I got a phone call yesterday from the Milwaukee Brewers office: “Hi this is Mark from the Milwaukee Brewers. We saw that you bought tickets from us last year. Would you be interested in a buying a 10-pack?” Yes I would!
The baseball season is almost here, folks, and I’m ready to see the Brewers in action. Watching Carlos Gomez fly around the base paths, chanting “MVP” as Ryan Braun steps into the box and cheering with splendor as a Kyle Lohse fastball is called “Strike Three”.
The signing of Lohse has been a controversial one. Our own J.P. Breen tried to make sense of it and so did dozens of other baseball writers. The general consensus seems to be that while the signing has made the team better in the short run: a) the Brewers may still not be good enough to get a playoff spot, and b) it makes the already below-average farm system even worse; an important aspect of a small-market team. But as a friend recently told me, “I don’t care about the farm system: Let’s go Brewers!”
And she’s not alone. Most baseball fans care much more about the team they have now than the promise of a better team in the future (ask a Houston Astros fan). Milwaukee fans, in particular, are known to come out and support their team despite being in one of the lowest populated areas. Last year, despite an abysmal start and a faltering bullpen Miller Park was 6th in attendance in 2012 among National League Teams.
Rob Neyer of SB Nation had this to say:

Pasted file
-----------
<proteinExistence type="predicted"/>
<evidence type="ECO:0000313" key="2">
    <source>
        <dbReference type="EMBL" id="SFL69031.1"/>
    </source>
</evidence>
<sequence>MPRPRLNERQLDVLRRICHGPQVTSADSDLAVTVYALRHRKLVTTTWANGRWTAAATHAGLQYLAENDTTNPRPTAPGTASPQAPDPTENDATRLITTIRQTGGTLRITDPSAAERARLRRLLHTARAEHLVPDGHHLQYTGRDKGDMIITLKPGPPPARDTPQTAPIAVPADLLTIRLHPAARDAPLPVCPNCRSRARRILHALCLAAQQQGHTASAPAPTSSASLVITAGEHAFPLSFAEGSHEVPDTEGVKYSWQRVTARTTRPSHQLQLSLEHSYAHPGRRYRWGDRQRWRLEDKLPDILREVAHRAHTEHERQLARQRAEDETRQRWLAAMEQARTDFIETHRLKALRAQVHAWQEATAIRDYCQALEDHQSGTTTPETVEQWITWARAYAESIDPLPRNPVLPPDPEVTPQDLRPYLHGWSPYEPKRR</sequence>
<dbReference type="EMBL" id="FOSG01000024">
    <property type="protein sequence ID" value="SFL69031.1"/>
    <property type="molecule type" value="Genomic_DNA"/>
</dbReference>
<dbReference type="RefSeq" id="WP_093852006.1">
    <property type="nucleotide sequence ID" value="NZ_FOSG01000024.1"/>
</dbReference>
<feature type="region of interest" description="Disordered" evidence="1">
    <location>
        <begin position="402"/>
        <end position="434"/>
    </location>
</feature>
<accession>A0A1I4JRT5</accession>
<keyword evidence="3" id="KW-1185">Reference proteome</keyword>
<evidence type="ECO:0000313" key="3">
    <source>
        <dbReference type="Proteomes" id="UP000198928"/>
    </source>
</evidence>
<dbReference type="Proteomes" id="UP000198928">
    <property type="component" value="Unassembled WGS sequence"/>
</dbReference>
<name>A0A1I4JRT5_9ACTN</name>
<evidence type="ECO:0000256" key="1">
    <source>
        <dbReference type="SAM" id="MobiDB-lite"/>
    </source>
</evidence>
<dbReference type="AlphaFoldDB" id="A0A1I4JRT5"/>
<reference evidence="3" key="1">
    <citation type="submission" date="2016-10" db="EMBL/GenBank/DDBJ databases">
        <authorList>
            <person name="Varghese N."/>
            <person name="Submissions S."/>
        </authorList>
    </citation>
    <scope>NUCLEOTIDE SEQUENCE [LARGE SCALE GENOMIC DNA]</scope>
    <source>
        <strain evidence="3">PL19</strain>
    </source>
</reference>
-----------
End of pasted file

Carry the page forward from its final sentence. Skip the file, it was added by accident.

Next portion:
The Brewers have constructed a sort of unspoken compact with their fans: We’ll keep trying to win if you keep showing up. And the fans, vice versa.
And boy is he right. Take a look at this chart of attendance, wins and payroll at Miller Park since 2002. I ignored the 2001 point as an outlier because it was the park’s first year. Since 2004, Mark Attanasio has built a culture of winning in Milwaukee and the fans have responded.
Brewers tickets cost $57.74 on average (lowest in the majors). As the chart shows, 240,000 fewer people attended in 2012 than 2011. Having Lohse on the team makes the Brewers better contenders and more people will attend the games. If he can bring in 190,000 of those “lost” fans, he’ll pay for himself this year. According to USA Today, such a return on investment is already on its way. On the day that Lohse was signed, the Brewers sold 34,000 tickets.
But even if he doesn’t, Kyle Lohse and the rest of the players are going to be fun to watch. And at the end of the day, that’s what matters. Baseball is entertainment. So I’m calling Mark and letting him know that I want another 10 pack. Let the fun begin!